Business News

Welcome to another edition of Economics Report. The unemployment rate has reached a record high and analysts predict that the worst is yet to come. More on that in a moment, but first, here is a review of the latest news.

Inflation remains low in December

Czech annual inflation remained low at one percent year-on-year in December. In monthly terms, consumer prices rose by 0.2 percent, driven solely by a 1.2 percent jump in food costs. The Czech National Bank said the figure was 0.1 percentage points lower than it had expected. The results led analysts to predict the central bank would wait several months before a likely hike in interest rates.

Food prices rose mainly on more expensive fruit and vegetables but also as a result of summer drought which hurt grain harvest and raised bread prices. Year-on-year consumer price growth is expected to accelerate at the beginning of 2004. It will be above all influenced by one-off impact of indirect tax changes and growth in regulated prices.

Govt considers another VAT rate hike

Prime Minister Vladimir Spidla
Prime Minister Vladimir Spidla said the centre-left government coalition would consider introducing a third VAT bracket to raise budget revenues. Mr. Spidla told reporters the new rate would be between the preferred five percent rate used for food and other essential items and the standard 22 percent applied for most goods and services. The new tax, which would be introduced from January 2005, would be applied to services such as public transport, theatre tickets and health club services, so far taxed at five percent. He said setting the new rate may be coupled with some lowering of the standard rate of 22 percent. The combined changes should bring 16 billion crowns into the budget next year. The extra revenue would be used to fund tax breaks for families with kids and companies investing into technologies and research. Economists have opposed creating a third tax bracket, arguing that would go against the aim of simplifying the tax code.

Hilton sale becomes largest Czech property deal

The largest property investment deal in the Czech Republic has been concluded with the sale of the Hilton Prague to Ireland's Quinn Group for around 145 million euros. The almost 800-room five-star hotel was sold together with a 200-room Ibis Karlin Hotel. The hotel and an integrated conference centre, which opened in 1991, will continue to be managed by Hilton. Prague is seen as one of the most attractive hotel markets in Central and Eastern Europe with hotel values in the city expected to show significant improvement after the Czech EU accession.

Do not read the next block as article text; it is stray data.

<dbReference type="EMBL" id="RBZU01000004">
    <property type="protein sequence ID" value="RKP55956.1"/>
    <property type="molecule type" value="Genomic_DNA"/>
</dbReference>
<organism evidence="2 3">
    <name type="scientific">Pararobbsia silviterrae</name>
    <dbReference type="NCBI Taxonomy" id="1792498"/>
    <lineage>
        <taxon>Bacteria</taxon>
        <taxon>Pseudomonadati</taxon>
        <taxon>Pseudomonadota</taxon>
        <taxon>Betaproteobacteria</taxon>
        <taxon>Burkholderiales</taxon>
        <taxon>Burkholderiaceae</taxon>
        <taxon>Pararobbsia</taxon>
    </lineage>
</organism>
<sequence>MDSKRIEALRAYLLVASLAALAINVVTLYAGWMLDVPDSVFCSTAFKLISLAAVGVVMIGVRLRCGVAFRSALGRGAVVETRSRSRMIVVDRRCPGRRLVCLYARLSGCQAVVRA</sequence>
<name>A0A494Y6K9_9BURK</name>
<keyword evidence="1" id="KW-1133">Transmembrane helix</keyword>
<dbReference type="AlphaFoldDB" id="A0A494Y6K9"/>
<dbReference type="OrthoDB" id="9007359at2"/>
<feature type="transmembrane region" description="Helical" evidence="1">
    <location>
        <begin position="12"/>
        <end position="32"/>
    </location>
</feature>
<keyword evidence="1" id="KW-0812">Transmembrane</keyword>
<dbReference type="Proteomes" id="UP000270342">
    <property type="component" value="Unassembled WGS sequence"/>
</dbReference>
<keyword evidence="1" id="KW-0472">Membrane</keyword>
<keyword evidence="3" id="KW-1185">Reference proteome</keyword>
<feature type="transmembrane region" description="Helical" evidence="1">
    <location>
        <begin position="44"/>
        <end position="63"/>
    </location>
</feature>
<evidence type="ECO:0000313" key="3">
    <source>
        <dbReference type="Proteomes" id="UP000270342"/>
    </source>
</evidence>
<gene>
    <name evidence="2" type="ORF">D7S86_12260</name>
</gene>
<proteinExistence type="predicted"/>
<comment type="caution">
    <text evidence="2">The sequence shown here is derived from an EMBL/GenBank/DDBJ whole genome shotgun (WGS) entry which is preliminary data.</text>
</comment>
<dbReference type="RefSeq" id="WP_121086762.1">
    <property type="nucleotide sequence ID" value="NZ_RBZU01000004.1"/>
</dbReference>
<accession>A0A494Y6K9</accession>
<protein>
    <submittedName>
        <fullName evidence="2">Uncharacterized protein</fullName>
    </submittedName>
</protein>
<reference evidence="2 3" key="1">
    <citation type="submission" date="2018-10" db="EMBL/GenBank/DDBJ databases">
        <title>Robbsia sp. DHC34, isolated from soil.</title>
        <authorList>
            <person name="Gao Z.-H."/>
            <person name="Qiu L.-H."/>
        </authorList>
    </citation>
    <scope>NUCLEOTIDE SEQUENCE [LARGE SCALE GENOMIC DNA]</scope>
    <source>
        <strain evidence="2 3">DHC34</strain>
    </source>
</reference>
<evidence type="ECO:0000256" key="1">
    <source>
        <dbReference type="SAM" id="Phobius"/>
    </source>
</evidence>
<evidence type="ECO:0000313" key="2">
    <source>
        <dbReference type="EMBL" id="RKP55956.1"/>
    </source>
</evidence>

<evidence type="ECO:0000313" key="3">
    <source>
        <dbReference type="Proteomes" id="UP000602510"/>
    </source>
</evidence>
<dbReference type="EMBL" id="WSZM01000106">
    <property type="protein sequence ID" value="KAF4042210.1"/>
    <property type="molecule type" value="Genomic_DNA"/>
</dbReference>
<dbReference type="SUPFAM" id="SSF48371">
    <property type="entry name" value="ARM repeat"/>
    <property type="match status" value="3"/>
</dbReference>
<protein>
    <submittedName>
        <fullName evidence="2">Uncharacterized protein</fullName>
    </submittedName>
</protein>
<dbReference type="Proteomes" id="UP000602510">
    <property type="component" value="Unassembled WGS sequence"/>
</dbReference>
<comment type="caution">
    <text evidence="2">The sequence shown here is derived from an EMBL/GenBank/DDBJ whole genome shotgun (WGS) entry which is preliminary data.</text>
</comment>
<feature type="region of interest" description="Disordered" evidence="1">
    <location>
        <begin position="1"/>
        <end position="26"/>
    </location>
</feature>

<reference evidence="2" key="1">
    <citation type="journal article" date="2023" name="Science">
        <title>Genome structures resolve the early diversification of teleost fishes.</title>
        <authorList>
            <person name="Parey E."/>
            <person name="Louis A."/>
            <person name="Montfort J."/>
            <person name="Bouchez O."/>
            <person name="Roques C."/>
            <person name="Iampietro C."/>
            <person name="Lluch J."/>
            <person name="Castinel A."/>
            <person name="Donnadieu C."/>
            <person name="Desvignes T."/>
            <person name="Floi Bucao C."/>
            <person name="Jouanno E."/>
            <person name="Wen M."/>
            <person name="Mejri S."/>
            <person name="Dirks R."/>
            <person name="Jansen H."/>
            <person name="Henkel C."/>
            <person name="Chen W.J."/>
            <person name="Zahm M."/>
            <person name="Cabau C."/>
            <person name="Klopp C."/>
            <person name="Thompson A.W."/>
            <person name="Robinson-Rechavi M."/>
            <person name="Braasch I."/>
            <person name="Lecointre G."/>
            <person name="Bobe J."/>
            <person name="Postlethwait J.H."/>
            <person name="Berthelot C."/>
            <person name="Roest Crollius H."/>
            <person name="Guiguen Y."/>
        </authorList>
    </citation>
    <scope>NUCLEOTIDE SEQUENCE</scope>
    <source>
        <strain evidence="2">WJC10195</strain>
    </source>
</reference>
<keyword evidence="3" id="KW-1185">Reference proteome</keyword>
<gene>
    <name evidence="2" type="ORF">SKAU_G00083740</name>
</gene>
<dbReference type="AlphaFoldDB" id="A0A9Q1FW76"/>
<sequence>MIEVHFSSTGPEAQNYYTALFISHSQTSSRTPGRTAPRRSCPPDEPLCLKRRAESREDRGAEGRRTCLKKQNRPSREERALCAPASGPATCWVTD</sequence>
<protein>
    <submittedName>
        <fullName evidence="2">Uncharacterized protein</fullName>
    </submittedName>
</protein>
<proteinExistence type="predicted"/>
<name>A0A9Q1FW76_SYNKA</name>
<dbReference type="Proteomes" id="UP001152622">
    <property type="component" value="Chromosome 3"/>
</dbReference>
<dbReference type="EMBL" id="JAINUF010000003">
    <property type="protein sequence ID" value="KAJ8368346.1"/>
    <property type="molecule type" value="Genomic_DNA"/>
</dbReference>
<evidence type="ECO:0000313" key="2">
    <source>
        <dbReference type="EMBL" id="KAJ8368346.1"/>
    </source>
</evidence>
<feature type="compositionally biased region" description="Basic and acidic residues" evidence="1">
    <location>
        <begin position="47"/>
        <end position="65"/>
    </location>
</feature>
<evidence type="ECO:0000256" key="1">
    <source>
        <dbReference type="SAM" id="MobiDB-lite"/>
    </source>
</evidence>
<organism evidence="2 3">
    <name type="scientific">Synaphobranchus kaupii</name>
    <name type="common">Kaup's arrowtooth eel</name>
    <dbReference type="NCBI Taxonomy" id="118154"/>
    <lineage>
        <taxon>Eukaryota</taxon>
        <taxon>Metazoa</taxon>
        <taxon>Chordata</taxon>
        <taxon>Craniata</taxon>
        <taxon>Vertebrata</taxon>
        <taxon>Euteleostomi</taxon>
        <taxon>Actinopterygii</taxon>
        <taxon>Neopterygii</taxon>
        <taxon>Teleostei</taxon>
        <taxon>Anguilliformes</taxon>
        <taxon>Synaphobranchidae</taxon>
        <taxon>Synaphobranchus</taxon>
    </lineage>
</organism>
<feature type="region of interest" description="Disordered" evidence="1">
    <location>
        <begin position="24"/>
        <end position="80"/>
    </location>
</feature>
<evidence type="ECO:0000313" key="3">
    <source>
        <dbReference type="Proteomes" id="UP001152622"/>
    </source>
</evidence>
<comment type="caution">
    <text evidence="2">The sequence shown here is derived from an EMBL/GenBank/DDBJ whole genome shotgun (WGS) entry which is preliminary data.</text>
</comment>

Czech 2003 car sales up y/y but lag neighbours

Czech passenger car sales rose 1.2 percent last year. The Car Importers' Association said new passenger car sales rose to just under 150,000 vehicles in 2003, partially recovering after a 2.9 percent drop in 2002. Car sales, an indicator of consumer confidence, lagged behind other private spending: overall retail sales rose by 5.3 percent between January and October. The growth of car sales in the Czech Republic also lagged behind neighbouring Poland and Hungary.

Skoda, a unit of Volkswagen, remained the undisputed Czech market leader, but its market share dropped to 47.7 percent from 50 percent a year ago. French Renault remained the leading imported brand, followed by Peugeot, Volkswagen and Ford.

Czech mobile phone mania continues

Czech mobile penetration rate reach 94 percent at the end of 2003 from 84 percent at the end of 2002. The figure is one of the world's highest. Data from the three mobile phone operators, Eurotel, T-Mobile Czech Republic and Cesky Mobil, showed that 9.62 million users owned activated phone cards in 2003. In the last quarter, the country's total mobile penetration rose by more than 4 percent thanks to traditionally strong Christmas sales. Eurotel remains a market leader with 4.2 million cards. T-Mobile follows with 3.9 million, and Cesky Mobil, the youngest and smallest mobile operator, is third with 1.5 million clients. The firms did not give any financial details to confirm or deny market speculation that the sector is close to saturation.

Seven bidders for Unipetrol

The Czech government received seven preliminary bids for the state's majority stake in the oil group Unipetrol. The state privatisation agency, the National Property Fund, said a government steering committee is to meet in the coming days and make a short-list. Binding bids for the state's 63 percent stake in the company will be due in the second half of March, and the committee should recommend the winner to the cabinet by the end of the same month.

Unipetrol is the smallest oil processing group in central Europe and comprises of oil refineries, chemicals producers and a petrol station chain. The seven bidders reportedly include Poland's PKN Orlen, Czech-Slovak investment group Penta Finance, Hungarian MOL and Royal Dutch/Shell.

Analysts expect the government to gain about 400 million USD from the sale.